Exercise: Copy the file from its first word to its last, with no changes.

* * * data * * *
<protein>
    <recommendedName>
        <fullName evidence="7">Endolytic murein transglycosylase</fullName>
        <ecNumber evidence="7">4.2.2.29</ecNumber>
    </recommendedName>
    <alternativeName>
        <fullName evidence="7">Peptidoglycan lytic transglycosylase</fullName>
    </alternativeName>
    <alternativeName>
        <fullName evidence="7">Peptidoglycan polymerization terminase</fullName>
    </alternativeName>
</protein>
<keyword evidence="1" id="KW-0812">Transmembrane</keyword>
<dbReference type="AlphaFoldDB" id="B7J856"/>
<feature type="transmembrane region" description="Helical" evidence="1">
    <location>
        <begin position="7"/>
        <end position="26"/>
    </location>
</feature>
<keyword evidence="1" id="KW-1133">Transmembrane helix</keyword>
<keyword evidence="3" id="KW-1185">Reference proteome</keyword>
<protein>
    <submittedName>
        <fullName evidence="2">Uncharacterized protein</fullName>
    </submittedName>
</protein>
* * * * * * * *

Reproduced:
<protein>
    <recommendedName>
        <fullName evidence="7">Endolytic murein transglycosylase</fullName>
        <ecNumber evidence="7">4.2.2.29</ecNumber>
    </recommendedName>
    <alternativeName>
        <fullName evidence="7">Peptidoglycan lytic transglycosylase</fullName>
    </alternativeName>
    <alternativeName>
        <fullName evidence="7">Peptidoglycan polymerization terminase</fullName>
    </alternativeName>
</protein>
<keyword evidence="1" id="KW-0812">Transmembrane</keyword>
<dbReference type="AlphaFoldDB" id="B7J856"/>
<feature type="transmembrane region" description="Helical" evidence="1">
    <location>
        <begin position="7"/>
        <end position="26"/>
    </location>
</feature>
<keyword evidence="1" id="KW-1133">Transmembrane helix</keyword>
<keyword evidence="3" id="KW-1185">Reference proteome</keyword>
<protein>
    <submittedName>
        <fullName evidence="2">Uncharacterized protein</fullName>
    </submittedName>
</protein>